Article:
Journal of Endocrinological Investigation

, Volume 29, Issue 4, pp 313–319 | Cite as

A rural-urban comparison of the characteristics of the metabolic syndrome by gender in Korea: The Korean Health and Genome Study (KHGS)

  • S. Lim
  • H. C. Jang
  • H. K. Lee
  • K. C. Kimm
  • C. Park
  • N. H. ChoEmail author
Original Articles


The number of cases of the metabolic syndrome is increasing dramatically in Western countries. However, the evaluation of the metabolic syndrome is limited in Asian countries. Thus, our objectives were: 1) to investigate parameters of the metabolic syndrome defined by the National Cholesterol Education Program (NCEP)-Adult Treatment Panel III (ATPIII) in the subjects representing Korean general population and 2) the modification of which factor is most effective in reducing the metabolic syndrome. A total of 10,044 (5024 rural and 5020 urban) Korean men and women in the age range 40–69 yr voluntarily participated in this community-based cross-sectional study (a rural and an urban community was selected). Anthropometric parameters (weight, height, waist and hip circumference and blood pressure), social factors (smoking, alcohol, exercise and education status) as well as biochemical parameters (fasting glucose and insulin, lipids and body composition) were measured. Twenty-six point one per cent of the total subjects were classified as having the metabolic syndrome. Age- and sex-adjusted prevalences were 29.3 and 22.3% in the rural and urban community, respectively (p<0.01). Abdominal obesity (46.9%) and high blood pressure (45.2%) were major components in the rural community; hypertriglyceridemia (37.6%) and low HDL-cholesterolemia (37.0%) in the urban community. In conclusion, abdominal obesity in the rural community and dyslipidemia in the urban community should be a main subject of intervention, aimed at reducing the prevalence of the metabolic syndrome in Korea. Given the rapid progression of the Korean economy over the past 30 yr, the prevalence of the metabolic syndrome is expected to increase continuously. A strategy to prevent this expected extraordinary event should be conducted at a national level.

Key Words

Metabolic syndrome prevalence urban rural Korean 


Unable to display preview. Download preview PDF.

Unable to display preview. Download preview PDF.


  1. 1.
    Meigs JB. Invited commentary: insulin resistance syndrome? Syndrome X? Multiple metabolic syndrome? A syndrome at all? Factor analysis reveals patterns in the fabric of correlated metabolic risk factors. Am J Epidemiol 2000, 152: 908–11.PubMedCrossRefGoogle Scholar
  2. 2.
    Trevisan M, Liu J, Bahsas FB, Menotti A. Syndrome X and mortality: a population-based study. Risk Factor and Life Expectancy Research Group. Am J Epidemiol 1998, 148: 958–66.PubMedCrossRefGoogle Scholar
  3. 3.
    Isomaa B, Almgren P, Tuomi T, et al. Cardiovascular morbidity and mortality associated with the metabolic syndrome. Diabetes Care 2001, 24: 683–9.PubMedCrossRefGoogle Scholar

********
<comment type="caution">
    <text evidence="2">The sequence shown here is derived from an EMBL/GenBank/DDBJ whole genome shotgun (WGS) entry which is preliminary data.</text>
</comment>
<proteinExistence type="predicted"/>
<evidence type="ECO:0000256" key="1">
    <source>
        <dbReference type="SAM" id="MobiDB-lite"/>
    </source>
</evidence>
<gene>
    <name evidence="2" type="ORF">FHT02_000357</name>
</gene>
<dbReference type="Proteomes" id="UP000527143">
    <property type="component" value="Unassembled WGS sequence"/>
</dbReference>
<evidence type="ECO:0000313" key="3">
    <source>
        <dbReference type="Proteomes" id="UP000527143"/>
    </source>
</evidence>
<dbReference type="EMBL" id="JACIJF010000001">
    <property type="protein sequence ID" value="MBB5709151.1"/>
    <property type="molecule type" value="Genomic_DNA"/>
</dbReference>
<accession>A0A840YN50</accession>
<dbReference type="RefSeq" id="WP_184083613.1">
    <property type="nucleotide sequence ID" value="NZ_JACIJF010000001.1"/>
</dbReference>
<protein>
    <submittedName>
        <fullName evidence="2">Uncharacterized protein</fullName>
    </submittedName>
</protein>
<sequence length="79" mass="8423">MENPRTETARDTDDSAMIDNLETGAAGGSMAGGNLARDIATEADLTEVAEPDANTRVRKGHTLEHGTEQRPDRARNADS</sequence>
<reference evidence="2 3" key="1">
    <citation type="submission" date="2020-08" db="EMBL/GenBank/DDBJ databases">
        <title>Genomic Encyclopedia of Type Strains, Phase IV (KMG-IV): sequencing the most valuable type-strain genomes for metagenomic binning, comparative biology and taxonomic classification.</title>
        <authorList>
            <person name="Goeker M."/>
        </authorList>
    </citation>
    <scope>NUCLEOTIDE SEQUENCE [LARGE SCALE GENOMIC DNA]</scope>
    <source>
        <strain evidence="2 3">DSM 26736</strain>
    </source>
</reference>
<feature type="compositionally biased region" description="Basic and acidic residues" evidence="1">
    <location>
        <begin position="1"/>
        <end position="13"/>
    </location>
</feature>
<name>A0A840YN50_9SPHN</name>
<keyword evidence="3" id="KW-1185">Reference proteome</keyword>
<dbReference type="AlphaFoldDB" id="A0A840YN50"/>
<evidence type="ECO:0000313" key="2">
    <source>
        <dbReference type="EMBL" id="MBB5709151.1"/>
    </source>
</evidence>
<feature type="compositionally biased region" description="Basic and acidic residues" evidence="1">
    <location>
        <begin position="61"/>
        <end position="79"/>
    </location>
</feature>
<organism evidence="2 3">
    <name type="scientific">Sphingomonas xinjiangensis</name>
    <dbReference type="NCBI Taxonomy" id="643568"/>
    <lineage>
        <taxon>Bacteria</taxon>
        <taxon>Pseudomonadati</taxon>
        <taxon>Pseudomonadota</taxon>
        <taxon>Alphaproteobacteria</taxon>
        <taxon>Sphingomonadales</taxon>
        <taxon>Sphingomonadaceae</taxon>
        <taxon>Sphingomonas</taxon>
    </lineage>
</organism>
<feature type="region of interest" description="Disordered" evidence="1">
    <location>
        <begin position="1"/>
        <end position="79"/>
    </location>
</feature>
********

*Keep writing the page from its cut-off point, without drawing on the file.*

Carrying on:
4. 4.
    Wilson PW, Kannel WB, Silbershatz H, D’Agostino RB. Clustering of metabolic factors and coronary heart disease. Arch Intern Med 1999, 159: 1104–9.PubMedCrossRefGoogle Scholar
  5. 5.
    Haffner SM, Valdez RA, Hazuda HP, Mitchell BD, Morales PA, Stern MP. Prospective analysis of the insulin-resistance syndrome (syndrome X). Diabetes 1992, 41: 715–22.PubMedCrossRefGoogle Scholar
  6. 6.
    Executive Summary of The Third Report of The National Cholesterol Education Program (NCEP) Expert Panel on Detection, Evaluation, And Treatment of High Blood Cholesterol In Adults (Adult Treatment Panel III). JAMA 2001, 285: 2486–97.CrossRefGoogle Scholar
  7. 7.
    Ford ES, Giles WH, Dietz WH. Prevalence of the metabolicsyndrome among US adults: findings from the third National Health and Nutrition Examination Survey. JAMA 2002, 287: 356–9.PubMedCrossRefGoogle Scholar
  8. 8.
    Chen CH, Lin KC, Tsai ST, Chou P. Different association of hypertension and insulin-related metabolic syndrome between men and women in 8437 nondiabetic Chinese. Am J Hypertens 2000, 13: 846–53.PubMedCrossRefGoogle Scholar
  9. 9.
    Al Lawati JA, Mohammed AJ, Al Hinai HQ, Jousilahti P. Prevalence of the metabolic syndrome among Omani adults. Diabetes Care 2003, 26: 1781–5.CrossRefGoogle Scholar
  10. 10.
    Araneta MR, Wingard DL, Barrett-Connor E. Type 2 diabetes and metabolic syndrome in Filipina-American women:a high-risk nonobese population. Diabetes Care 2002, 25: 494–9.PubMedCrossRefGoogle Scholar
  11. 11.
    STAT-Korea, Census, ( Korea National Statistical Office 2003.
  12. 12.
    Park JS, Park HD, Yun JW, Jung CH, Lee WY, Kim SW. Prevalence of the metabolic syndrome as defined by NCEP-ATP III among the urban Korean population. Korean J Intern Med (Korean) 2002, 63: 290–8.Google Scholar
  13. 13.
    Song J, Kim E, Shin C, et al. Prevalence of the metabolic syndrome among South Korean adults: the Ansan study. Diabetic Medicine 2004, 21: 1154–5.PubMedCrossRefGoogle Scholar
  14. 14.
    National Health and Nutrition Examination Survey Report 1998. Ministry of Health and Welfare, Seoul, South Korea (in Korean) 2001.Google Scholar
  15. 15.
    National Health and Nutrition Examination Survey Report 2001. Ministry of Health and Welfare, Seoul, South Korea (in Korean) 2004.Google Scholar